When Answers in Genesis (AIG) — described in the Cast of Characters section of our Intro page — supports a bill pending in a state legislature, that’s a clue that there’s something seriously wrong with that bill.
As you know, one of two creationist bills in the Oklahoma legislature recently died in committee — see Oklahoma Creationism: One Down, One To Go. Unfortunately, the other was successfully reported out of committee and will now be considered by the entire House of Representatives. We wrote about the surviving bill here: Blackwell’s 2013 Creationism Bill, and in that post we also gave you the bill’s text.
It’s based on the anti-science, anti-evolution, pro-creationism Academic Freedom Act promoted by the Discoveroids — described in the Cast of Characters section of our Intro page. We critiqued their model bill here: Curmudgeon’s Guide to “Academic Freedom” Laws.
But now, Blackwell’s bill and it’s Discoveroid authors have picked up AIG as an ally, and they probably wish that hadn’t happened. You can read about the endorsement in AIG’s News to Note, March 2, 2013 — “A weekly feature examining news from the biblical viewpoint.” It’s the fourth item at their news summary, titled Oklahoma House attempts to protect students’ freedom of thought and expression.
AIG describes the bill, which recently passed in committee by a narrow margin of 9 to 8, as if it were the most innocent piece of legislation ever drafted. They quote all the cunningly crafted Discoveroid code words, giving them their most innocuous meaning. For example:
The goal of the bill is: “to create an environment within public elementary and secondary schools that encourages students to explore scientific evidence, develop critical thinking skills, and respond appropriately and respectfully to differences of opinion about controversial issues . . . “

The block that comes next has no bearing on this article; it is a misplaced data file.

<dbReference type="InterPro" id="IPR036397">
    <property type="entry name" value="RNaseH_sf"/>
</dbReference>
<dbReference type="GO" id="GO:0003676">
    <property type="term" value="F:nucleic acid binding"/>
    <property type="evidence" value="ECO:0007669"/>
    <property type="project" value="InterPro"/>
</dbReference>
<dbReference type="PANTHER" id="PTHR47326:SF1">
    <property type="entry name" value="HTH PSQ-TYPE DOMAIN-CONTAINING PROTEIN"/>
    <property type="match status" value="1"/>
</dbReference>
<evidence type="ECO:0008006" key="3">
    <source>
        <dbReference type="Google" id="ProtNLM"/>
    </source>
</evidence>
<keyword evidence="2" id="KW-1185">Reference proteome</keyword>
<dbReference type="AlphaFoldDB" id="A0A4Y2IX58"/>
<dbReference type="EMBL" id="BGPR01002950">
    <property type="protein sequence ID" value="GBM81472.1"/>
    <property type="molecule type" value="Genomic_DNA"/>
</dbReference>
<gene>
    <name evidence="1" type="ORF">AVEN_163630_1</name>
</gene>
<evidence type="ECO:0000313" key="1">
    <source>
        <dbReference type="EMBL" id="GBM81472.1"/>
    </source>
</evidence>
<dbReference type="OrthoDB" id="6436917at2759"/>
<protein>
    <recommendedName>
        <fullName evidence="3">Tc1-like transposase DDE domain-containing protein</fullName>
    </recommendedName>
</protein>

Yes, it’s a wonderful bill. It’ll be great for science education. But if that were really so, then why would AIG support it? The whole world knows they despise science; they’re interested in promoting only raw, Genesis-based, young-Earth creationism. In a rational world, the fact that AIG favors this bill should be the ultimate kiss of death.
Then they say, with bold font added by us:
The usual railing from the National Center for Science Education (NCSE), the Oklahomans for Excellence in Science Education (OESC), and other opponents claims that a bill like this would “water down” or “undermine” science education. For instance, NCSE’s Eric Meikle says, “The problem with these bills is that they’re so open-ended; it’s a kind of code for people who are opposed to teaching climate change and evolution. . . . If every teacher, parent, and school board can decide what to teach on their own, you’re going to have chaos. You can’t deluge kids with every theory that’s ever been considered since the beginning of time.”
AIG rebuts that and finishes their little discussion with this:
On the contrary, academic freedom to discuss scientific ideas openly has historically been the way real scientific progress has been made. The medieval Roman Catholic church, many point out, impeded scientific progress by muzzling Galileo. Now the NCSE wishes to muzzle budding scientists before they are out of the proverbial cradle. Being afraid to let students learn how to discern, the National Center for Science Education is — ironically — standing in the way of genuine science education. [Itialics in AIG's article.]
You gotta love it! Opposing a Discoveroid “academic freedom” bill is the equivalent of muzzling Galileo. Our suggestion to those working to oppose this bill in Oklahoma is that they should recognize that AIG’s endorsement is a gift! They should use it. Every legislator should be made aware that Blackwell’s bill is supported by Ken Ham! If that doesn’t kill the thing, nothing will.
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